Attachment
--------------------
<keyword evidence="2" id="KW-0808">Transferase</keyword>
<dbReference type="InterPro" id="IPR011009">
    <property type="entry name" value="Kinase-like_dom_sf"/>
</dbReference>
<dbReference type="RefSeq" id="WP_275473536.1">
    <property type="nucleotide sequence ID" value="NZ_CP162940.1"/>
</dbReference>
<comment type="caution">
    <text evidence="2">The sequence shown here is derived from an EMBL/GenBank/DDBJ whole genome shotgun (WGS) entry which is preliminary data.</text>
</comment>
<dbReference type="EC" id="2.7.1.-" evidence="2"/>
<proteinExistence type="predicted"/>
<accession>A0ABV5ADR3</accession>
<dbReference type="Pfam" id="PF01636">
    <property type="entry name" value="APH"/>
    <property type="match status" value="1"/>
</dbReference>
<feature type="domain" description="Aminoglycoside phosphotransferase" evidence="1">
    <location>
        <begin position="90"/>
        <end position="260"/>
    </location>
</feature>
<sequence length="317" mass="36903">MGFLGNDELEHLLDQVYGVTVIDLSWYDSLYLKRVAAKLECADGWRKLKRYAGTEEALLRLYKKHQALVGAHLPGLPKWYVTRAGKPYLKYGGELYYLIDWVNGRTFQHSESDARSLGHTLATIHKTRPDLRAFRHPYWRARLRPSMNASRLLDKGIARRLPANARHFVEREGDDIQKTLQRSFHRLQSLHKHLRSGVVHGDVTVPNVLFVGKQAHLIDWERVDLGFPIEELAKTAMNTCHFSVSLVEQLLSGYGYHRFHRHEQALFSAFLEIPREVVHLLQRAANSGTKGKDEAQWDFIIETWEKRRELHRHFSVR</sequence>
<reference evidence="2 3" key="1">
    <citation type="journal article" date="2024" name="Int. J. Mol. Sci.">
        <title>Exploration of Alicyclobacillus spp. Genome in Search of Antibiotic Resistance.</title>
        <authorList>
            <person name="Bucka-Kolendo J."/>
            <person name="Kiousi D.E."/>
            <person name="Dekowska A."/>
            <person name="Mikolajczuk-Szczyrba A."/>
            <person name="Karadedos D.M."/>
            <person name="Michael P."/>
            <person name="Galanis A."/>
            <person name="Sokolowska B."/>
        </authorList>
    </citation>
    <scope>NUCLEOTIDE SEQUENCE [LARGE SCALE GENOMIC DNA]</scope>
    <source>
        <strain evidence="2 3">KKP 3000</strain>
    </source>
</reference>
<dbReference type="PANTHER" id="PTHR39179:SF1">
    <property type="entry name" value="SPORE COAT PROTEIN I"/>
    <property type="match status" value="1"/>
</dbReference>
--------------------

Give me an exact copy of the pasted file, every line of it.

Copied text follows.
<keyword evidence="2" id="KW-0808">Transferase</keyword>
<dbReference type="InterPro" id="IPR011009">
    <property type="entry name" value="Kinase-like_dom_sf"/>
</dbReference>
<dbReference type="RefSeq" id="WP_275473536.1">
    <property type="nucleotide sequence ID" value="NZ_CP162940.1"/>
</dbReference>
<comment type="caution">
    <text evidence="2">The sequence shown here is derived from an EMBL/GenBank/DDBJ whole genome shotgun (WGS) entry which is preliminary data.</text>
</comment>
<dbReference type="EC" id="2.7.1.-" evidence="2"/>
<proteinExistence type="predicted"/>
<accession>A0ABV5ADR3</accession>
<dbReference type="Pfam" id="PF01636">
    <property type="entry name" value="APH"/>
    <property type="match status" value="1"/>
</dbReference>
<feature type="domain" description="Aminoglycoside phosphotransferase" evidence="1">
    <location>
        <begin position="90"/>
        <end position="260"/>
    </location>
</feature>
<sequence length="317" mass="36903">MGFLGNDELEHLLDQVYGVTVIDLSWYDSLYLKRVAAKLECADGWRKLKRYAGTEEALLRLYKKHQALVGAHLPGLPKWYVTRAGKPYLKYGGELYYLIDWVNGRTFQHSESDARSLGHTLATIHKTRPDLRAFRHPYWRARLRPSMNASRLLDKGIARRLPANARHFVEREGDDIQKTLQRSFHRLQSLHKHLRSGVVHGDVTVPNVLFVGKQAHLIDWERVDLGFPIEELAKTAMNTCHFSVSLVEQLLSGYGYHRFHRHEQALFSAFLEIPREVVHLLQRAANSGTKGKDEAQWDFIIETWEKRRELHRHFSVR</sequence>
<reference evidence="2 3" key="1">
    <citation type="journal article" date="2024" name="Int. J. Mol. Sci.">
        <title>Exploration of Alicyclobacillus spp. Genome in Search of Antibiotic Resistance.</title>
        <authorList>
            <person name="Bucka-Kolendo J."/>
            <person name="Kiousi D.E."/>
            <person name="Dekowska A."/>
            <person name="Mikolajczuk-Szczyrba A."/>
            <person name="Karadedos D.M."/>
            <person name="Michael P."/>
            <person name="Galanis A."/>
            <person name="Sokolowska B."/>
        </authorList>
    </citation>
    <scope>NUCLEOTIDE SEQUENCE [LARGE SCALE GENOMIC DNA]</scope>
    <source>
        <strain evidence="2 3">KKP 3000</strain>
    </source>
</reference>
<dbReference type="PANTHER" id="PTHR39179:SF1">
    <property type="entry name" value="SPORE COAT PROTEIN I"/>
    <property type="match status" value="1"/>
</dbReference>